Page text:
Mourners gathered at more candlelight vigils across Canada on Thursday evening to grieve for the 176 victims — including at least 63 Canadians — of a plane crash on the outskirts of Tehran.
Prime Minister Justin Trudeau has said 138 of the 176 passengers aboard the Kyiv-bound plane that crashed Wednesday morning, local time, had a connecting flight to Canada, and the identities of the dead were slowly coming to light through relatives, friends and employers.
In Toronto, hundreds of people came to Mel Lastman Square to attend a vigil.
Some carried photos of victims. Others wept while lighting candles and placing flowers at a makeshift memorial.
Negar Khalili came to pay tribute to her friend, Mahdieh Ghassemi, who died in the crash along with her son and daughter. They were returning from a visit with family in Iran.
“I cannot believe I’m holding her picture and she’s not here anymore.”
Farnaz Bigeli came to the vigil to mourn her friend Farhad Niknam. The father of two had just passed exams to become a dentist in Ontario weeks before he travelled back to Iran to visit family.
“We were shocked when we saw his name on the passenger list,” she said. “I’m thinking about his wife and kids.”
Bigeli, who came to Canada from Iran, said the revelations that the plane was likely hit by a missile have made her angry at the Iranian government.
“My friend had nothing to do with the politics,” she said.
Despite frigid temperatures, hundreds gathered on Parliament Hill to honour the eight victims confirmed to have had ties to the capital.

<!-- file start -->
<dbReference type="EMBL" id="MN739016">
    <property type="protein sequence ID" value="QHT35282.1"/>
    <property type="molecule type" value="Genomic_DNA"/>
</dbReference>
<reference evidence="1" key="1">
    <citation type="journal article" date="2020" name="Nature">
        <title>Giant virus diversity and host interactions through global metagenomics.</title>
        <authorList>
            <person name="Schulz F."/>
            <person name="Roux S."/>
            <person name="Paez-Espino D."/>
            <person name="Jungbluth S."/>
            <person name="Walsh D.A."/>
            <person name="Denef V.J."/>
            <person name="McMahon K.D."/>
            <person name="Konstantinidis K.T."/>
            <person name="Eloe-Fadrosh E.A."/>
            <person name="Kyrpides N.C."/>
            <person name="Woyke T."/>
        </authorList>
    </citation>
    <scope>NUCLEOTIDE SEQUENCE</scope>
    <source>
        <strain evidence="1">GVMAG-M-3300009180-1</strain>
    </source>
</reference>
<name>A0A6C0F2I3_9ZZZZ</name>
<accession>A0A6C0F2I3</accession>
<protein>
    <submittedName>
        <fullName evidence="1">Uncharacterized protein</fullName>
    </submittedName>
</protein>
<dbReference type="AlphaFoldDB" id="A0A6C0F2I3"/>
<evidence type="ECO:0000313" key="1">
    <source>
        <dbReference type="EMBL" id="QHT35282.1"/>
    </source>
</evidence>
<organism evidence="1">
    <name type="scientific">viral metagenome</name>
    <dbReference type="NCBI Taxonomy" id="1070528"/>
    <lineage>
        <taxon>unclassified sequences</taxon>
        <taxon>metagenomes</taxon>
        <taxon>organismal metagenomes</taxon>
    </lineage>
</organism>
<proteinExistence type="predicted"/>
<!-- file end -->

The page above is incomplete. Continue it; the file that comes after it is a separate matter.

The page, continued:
One by one, people came forward to lay candles, flowers and other trinkets together with photos of their friends and loved ones who died. One woman swept tears from her eyes as she placed a tray of chocolates in front a photo of one of the victims.
Some openly wept and turned to friends for hugs of consolation. Others stood quietly with sad eyes glowing against the light of the Centennial Flame, seemingly unaffected by the deep cold night.
Amir Hossein was among them. He knew two of the victims — Fareed Arasteh, a PhD student at Carleton University and Mehraban Badiei, a first-year student at the University of Ottawa.
He said the train of events affecting Iranians leading up to this tragedy, including the tensions and attacks traded between Iran and the United States, has made it even tougher for him to bear the sadness of losing friends.
“It’s very hard to handle all these things together,” Hossein said. “And when you have such a thing, such an airplane crash, such a saddening moment, it’s very hard.”
Daniella Santos was a co-worker of Alma Oladi, who was also a PhD student at the University of Ottawa studying mathematics before losing her life in the crash. Santos said she wanted to remember and honour her friend.
“She always, always had a smile. She was always happy. Whenever you would come in, she would say hi. I’ll miss her around.”
Trudeau made a brief and quiet appearance. He laid a bouquet of white roses at the makeshift memorial and then bent his head for a moment of quiet reflection.
The crash is among the deadliest air disasters involving Canadians.
More vigils planed
Starting at 7 p.m. on Friday, a candlelight vigil planned by Iranian Women’s Organization of Ontario and members of the Iranian-Canadian community will be held at 1761 Sheppard Ave. E. in North York.
A memorial service will also be held at 1 p.m. Friday at the University of Windsor, which lost five members of its student and research community in the crash.